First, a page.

The worst-performing funds over the past three years
While Money Observer's regular Premier League round-up highlights the most consistent high-achieving funds, it's equally instructive to throw a spotlight on the chronic underperformers at the other end of the performance table - and, hopefully, set alarm bells ringing for anyone invested in these holdings.
We have identified the scabbiest of the dog funds: those that have languished in the fourth quartile of their fund sector for each of the past three years to 1 September (in which case they score the full 12 points), or who have managed a third-quartile appearance for one of those years and fourth-quartile in the other two (11 points).
The findings are not reassuring. Of the universe of more than 2,200 funds marketed in the UK, 112 score 11 or 12 points - compared with only 30 this time last year. In total, more than £25 billion is invested in these chronic underachievers.
Jason Hollands, managing director of business development at Bestinvest, suggests that the dramatic rise in failing funds since 2011 may reflect the strong rally in equity markets since June.
"A number of funds will have been caught out by cautious positioning after a dreadful May, for example holding cash balances to meet redemptions rather than being fully invested.
"During a major rally, just being in the market is the best strategy," he comments.
So, which management groups have most egg on their faces? The table features many familiar names. A number, including large and respected management groups such as L&G, JPMorgan, Schroder and Templeton, have two or three funds listed, but successful boutique players such as Margetts and Ruffer are also in evidence.
Clearly, it's unwise to assume from a management group's strength in one area that it will be equally competent in others. However, one group in particular dominates the table. Scottish Widows, which comprises SWIP, SW and Scottish Widows funds and also manages some outsourced Halifax funds, accounts for an embarrassing 16 of the dog investments in the list.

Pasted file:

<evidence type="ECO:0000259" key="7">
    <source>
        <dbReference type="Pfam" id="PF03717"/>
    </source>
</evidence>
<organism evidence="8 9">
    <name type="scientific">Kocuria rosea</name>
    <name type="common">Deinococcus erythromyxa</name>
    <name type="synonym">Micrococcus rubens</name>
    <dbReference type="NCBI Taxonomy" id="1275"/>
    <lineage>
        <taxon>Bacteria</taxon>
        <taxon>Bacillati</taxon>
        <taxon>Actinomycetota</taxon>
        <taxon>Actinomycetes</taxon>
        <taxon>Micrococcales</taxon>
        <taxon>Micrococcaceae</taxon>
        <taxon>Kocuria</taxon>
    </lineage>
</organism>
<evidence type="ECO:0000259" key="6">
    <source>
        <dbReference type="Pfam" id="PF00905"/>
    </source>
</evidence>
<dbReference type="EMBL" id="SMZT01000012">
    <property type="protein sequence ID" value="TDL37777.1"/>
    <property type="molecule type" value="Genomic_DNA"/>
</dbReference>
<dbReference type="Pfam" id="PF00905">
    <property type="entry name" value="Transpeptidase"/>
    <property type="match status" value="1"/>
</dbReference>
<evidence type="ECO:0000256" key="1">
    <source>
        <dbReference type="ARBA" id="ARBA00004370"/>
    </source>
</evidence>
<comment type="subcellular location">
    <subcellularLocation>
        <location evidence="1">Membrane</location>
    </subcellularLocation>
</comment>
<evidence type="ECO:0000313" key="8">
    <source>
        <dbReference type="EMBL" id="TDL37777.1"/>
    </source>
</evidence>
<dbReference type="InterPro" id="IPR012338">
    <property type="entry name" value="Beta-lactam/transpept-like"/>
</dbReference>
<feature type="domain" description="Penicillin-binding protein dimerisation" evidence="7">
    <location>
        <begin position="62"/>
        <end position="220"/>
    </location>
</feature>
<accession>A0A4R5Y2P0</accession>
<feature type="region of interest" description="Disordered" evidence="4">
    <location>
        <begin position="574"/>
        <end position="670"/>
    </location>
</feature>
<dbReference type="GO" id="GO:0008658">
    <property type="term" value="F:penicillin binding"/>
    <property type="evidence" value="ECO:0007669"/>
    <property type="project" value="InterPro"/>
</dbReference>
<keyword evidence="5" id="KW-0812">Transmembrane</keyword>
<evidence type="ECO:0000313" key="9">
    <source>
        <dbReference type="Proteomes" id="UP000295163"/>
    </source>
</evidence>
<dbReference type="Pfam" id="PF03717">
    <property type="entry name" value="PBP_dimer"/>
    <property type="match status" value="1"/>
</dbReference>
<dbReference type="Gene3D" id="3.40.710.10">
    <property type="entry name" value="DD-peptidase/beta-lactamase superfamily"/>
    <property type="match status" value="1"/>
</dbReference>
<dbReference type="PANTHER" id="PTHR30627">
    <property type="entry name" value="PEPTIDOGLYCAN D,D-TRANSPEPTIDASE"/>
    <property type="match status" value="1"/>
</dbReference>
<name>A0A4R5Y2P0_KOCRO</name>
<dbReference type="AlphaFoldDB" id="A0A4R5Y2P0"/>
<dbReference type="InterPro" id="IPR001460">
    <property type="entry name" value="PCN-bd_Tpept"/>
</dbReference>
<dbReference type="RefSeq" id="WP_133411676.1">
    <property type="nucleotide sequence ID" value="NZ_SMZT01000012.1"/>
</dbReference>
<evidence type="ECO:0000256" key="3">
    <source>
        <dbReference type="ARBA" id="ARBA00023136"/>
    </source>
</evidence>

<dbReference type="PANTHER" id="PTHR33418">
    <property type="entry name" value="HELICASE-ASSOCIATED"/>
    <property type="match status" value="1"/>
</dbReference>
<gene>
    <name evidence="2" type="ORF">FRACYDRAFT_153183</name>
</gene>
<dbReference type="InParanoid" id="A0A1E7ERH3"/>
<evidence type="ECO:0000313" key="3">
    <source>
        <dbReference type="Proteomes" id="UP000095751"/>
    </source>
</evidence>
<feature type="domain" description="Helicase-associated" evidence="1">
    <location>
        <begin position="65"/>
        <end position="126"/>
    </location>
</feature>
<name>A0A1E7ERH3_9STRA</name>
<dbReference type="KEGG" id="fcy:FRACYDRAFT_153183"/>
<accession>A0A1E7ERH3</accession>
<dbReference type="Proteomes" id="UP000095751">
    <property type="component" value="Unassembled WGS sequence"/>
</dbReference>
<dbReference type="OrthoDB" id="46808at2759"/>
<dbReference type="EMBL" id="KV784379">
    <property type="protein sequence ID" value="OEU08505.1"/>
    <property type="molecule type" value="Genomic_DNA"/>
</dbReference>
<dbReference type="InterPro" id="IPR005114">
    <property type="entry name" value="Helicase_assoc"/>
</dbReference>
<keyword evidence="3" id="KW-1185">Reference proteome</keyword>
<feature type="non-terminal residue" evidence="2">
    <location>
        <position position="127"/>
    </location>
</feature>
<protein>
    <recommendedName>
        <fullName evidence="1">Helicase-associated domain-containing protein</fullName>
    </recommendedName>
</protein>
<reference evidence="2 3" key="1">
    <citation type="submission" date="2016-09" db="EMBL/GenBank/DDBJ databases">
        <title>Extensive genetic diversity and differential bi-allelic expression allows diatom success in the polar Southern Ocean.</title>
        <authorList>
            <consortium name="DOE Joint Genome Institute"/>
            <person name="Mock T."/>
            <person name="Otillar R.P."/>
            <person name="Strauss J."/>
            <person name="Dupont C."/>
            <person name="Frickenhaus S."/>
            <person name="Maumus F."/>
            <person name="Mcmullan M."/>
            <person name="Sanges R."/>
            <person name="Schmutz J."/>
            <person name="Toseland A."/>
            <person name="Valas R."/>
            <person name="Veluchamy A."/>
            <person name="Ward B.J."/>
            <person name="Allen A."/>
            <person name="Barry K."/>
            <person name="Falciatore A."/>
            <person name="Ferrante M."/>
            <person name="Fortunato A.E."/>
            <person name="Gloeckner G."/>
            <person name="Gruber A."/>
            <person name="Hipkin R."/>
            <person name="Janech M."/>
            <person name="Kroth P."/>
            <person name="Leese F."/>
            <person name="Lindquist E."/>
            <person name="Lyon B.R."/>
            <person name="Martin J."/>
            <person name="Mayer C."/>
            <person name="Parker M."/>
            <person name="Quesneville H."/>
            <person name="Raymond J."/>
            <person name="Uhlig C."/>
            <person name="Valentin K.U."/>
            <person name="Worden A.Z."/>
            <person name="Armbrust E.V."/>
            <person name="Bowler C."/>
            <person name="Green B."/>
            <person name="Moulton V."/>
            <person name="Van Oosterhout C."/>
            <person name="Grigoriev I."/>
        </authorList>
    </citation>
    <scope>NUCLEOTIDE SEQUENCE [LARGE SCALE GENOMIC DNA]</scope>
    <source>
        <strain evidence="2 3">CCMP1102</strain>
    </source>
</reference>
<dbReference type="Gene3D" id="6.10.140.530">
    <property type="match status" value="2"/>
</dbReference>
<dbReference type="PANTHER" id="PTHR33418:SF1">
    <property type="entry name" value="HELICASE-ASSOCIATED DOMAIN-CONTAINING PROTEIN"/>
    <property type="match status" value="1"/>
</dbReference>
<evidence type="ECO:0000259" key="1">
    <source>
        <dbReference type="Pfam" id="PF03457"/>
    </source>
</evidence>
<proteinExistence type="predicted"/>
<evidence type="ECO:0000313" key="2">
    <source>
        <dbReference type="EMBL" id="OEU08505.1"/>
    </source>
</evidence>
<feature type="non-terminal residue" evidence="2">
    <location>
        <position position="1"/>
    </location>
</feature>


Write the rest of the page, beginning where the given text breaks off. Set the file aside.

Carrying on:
Most significantly, the Scottish Widows stable includes the three largest funds in the failing funds table in terms of assets under management. Scottish Widows UK Equity, Scottish Widows Corporate Bond and SW UK Growth together have an average three-year return of 13% and are collectively worth getting on for £7 billion.
The company explains that its equities business is in the process of being repositioned "to focus on global and specialist active equities (rather than a regional approach) in addition to quantitative equities", and that these three huge funds are among those in transition to the new investment strategy.
In addition, the management of others, including three on the list (SW HIFML Diversified Income, HIFML Diversified Return and HIFML US Strategic) has been outsourced.
This is a familiar refrain. Indeed investors in these funds have been waiting a long time for a turnaround: the Scottish Widows funds were the worst culprits last year too.
In the November 2011 edition we reported that Scottish Widows said "steps have been taken to address such performance issues" and we also reported that SW UK Growth was handed over to a new manager in 2010.
As Hollands points out: "This overhaul of the equities funds doesn't necessarily mean SWIP funds will become top performers - and in the meantime do you really want to wait and see what happens?"
Standard Life Investments too has notched up a clutch of chronic underperformers totalling £1.6 billion, including four UK equity funds.
"We remain confident in our investment process and see scope for significant improvement in fund performance when the market returns to a focus on company fundamentals, which have been overlooked," says a spokesperson bullishly.
For many funds in the list, this level of underperformance means that as well as falling behind their peers they are also losing investors money. Thirty-nine of the 112 culprits delivered negative returns over the three-year period.
Quite a few of those funds are very small: for example, SF t1ps Smaller Companies Growth has the worst performance, down 48% over three years, but it holds just £7.2 million.
Only three of the bottom 10 underperformers are worth more than £100 million. One of those, however - GLG Japan Core Alpha, down 20% over three years - has assets of more than £1 billion.